Greatest Knockouts: Basilio vs. DeMarco
Carmen Basilio vs. Tony DeMarco
November 30, 1955 - Boston Garden, Boston, MA
Just 173 days earlier, DeMarco had lost his crown to Carmen Basilio, the ex-Marine with the craglike features that bore more than a slight resemblance to the Nantucket shoreline, in a 12-round throwback to the old barge fights. But now their local hero -- called the "Miniature Marciano" -- was fighting on his own turf, where he had lost just once in 33 outings. And, the local betting gentry was so sure that DeMarco would regain his crown that they had put their money where their faith was, bringing the prefight odds down to 6-5, pick 'em.
For, wasn't DeMarco the harder puncher with 30 of his 47 wins coming by KO -- including his most recent win, a one-round knockout of tough Chico Vejar -- as opposed to Basilio's record, with only 21 of his 47 wins by KO? And hadn't DeMarco taken the first fight to Basilio? Hadn't he battered him from proverbial pillar-to-post for the first seven rounds, only to run out of gas and lose the championship he had won just 70 days before from Johnny Saxton? And weren't they told that this time it would be a different DeMarco in there against Basilio; one who would stick and move and yet be able to take him out with one shot?
And damned if it didn't look like DeMarco would do it, as the boy from Boston's North End went after Basilio almost from the opening bell, jolting the champ with two hard left hooks to the head and a tremendous right to Basilio's well-worn features just before the bell. Round 2 saw both fighters banging away -- Basilio to the body and Demarco to the head. Basilio switched to the head just before the end of the round, cutting Tony's left eye, but also breaking his own left hand in the process.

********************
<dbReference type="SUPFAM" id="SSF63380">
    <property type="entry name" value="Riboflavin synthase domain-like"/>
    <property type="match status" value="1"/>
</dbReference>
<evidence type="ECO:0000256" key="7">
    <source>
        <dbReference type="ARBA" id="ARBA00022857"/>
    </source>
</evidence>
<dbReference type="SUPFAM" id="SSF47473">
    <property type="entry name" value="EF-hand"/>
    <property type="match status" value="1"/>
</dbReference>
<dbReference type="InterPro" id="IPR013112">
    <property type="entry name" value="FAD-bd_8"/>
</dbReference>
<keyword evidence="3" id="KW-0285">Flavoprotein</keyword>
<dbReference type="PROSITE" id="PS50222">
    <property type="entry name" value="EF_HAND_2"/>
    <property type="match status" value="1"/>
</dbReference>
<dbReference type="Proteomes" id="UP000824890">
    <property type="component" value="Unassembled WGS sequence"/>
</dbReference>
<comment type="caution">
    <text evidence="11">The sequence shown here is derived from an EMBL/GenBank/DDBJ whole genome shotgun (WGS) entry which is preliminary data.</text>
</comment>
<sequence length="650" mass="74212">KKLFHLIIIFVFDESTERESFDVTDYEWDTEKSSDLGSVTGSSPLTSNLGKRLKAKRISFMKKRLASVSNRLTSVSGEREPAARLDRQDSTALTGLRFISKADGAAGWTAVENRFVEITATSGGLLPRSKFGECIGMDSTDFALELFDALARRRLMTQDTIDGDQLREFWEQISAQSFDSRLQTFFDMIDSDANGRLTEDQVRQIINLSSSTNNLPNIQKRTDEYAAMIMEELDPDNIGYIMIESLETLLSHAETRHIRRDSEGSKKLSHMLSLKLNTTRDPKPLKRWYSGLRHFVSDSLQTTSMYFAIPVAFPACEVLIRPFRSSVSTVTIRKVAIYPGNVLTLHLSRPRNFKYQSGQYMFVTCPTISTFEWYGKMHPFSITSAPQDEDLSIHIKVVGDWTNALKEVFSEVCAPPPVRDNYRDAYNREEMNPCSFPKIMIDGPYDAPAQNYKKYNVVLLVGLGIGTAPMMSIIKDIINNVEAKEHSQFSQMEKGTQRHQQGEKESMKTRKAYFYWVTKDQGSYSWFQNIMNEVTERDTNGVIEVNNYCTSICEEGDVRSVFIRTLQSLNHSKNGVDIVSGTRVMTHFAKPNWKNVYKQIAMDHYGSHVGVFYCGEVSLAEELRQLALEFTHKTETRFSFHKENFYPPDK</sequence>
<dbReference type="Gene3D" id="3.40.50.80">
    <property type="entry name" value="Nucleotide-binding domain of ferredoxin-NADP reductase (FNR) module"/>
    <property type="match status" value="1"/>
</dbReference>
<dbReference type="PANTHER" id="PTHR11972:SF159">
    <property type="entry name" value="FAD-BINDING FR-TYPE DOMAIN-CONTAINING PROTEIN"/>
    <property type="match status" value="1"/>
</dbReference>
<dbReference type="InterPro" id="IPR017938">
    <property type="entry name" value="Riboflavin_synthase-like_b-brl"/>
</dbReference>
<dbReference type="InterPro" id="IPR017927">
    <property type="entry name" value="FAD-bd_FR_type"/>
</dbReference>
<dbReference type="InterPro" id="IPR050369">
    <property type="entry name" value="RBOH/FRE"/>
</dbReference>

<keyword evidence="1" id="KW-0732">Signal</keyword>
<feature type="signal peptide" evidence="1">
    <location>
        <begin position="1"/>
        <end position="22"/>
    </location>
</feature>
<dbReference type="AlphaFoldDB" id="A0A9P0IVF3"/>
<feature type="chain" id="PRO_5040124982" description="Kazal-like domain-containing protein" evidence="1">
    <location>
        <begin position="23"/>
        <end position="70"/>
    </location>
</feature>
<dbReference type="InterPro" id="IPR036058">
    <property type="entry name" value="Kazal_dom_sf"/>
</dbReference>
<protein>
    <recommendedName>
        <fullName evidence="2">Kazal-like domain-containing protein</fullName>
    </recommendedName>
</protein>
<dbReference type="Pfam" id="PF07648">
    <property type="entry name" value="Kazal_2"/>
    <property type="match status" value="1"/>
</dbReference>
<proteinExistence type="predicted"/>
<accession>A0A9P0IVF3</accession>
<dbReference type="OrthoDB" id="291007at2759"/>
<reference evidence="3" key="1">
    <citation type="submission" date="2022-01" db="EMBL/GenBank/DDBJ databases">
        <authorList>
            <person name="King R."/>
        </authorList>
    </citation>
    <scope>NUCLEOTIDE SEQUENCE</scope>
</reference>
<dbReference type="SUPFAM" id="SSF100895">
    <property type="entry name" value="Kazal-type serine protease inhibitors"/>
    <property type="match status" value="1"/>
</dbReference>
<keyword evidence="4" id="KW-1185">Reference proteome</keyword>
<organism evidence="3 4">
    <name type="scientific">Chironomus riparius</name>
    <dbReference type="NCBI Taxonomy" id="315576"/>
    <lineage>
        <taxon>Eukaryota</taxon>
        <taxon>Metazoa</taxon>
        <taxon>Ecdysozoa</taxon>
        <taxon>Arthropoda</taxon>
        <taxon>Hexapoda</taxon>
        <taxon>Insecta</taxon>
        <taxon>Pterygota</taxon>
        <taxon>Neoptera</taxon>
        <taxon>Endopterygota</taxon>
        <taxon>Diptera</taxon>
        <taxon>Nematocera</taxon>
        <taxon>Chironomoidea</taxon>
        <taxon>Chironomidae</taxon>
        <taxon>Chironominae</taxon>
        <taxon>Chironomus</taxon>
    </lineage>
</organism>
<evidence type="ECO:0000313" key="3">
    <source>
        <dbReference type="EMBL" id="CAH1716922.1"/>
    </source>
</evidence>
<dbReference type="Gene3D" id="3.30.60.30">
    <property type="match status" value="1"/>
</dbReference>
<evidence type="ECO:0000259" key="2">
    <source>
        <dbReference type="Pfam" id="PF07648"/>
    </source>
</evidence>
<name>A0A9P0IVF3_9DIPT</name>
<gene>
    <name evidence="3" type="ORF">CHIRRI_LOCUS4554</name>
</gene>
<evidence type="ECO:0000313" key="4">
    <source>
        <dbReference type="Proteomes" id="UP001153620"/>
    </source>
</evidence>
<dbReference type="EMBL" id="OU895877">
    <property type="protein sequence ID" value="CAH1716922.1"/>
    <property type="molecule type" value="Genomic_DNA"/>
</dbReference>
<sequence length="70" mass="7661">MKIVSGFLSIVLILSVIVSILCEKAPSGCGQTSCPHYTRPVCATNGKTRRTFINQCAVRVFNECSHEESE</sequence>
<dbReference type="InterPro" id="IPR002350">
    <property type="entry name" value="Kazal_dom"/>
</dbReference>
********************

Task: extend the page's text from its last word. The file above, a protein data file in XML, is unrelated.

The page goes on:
Deprived of his best weapon, his left hook, Basilio went back out to do battle in the third, landing with his right to both the body and the head while DeMarco missed with wild lefts and rights to the head of the bobbing Basilio, only once reaching him with a solid four-punch barrage that shook the champ. The rest of the round belonged to Basilio.
That was to be Basilio's "last hurrah" in the land of last hurrahs for many a round, as DeMarco began landing his heavy artillery to the head of the champion in round 4, one of his rights driving Basilio back three feet into the ropes, another right stinging Basilio, who had to hold on.
Round 5 saw DeMarco stagger Basilio with a leftright combination and nail the champ with several hard rights. But the steel-chinned Basilio stayed upright, and answered with several good shots of his own. The torrid pace continued in round 5 as the challenger, totally without guile or deceit, aimed for and reached Carmen's head with a thunderous right-left combination, again staggering Basilio. The champion fought back, afterward saying, "I knew I had him in the fifth round. There wasn't any sting left in his punches."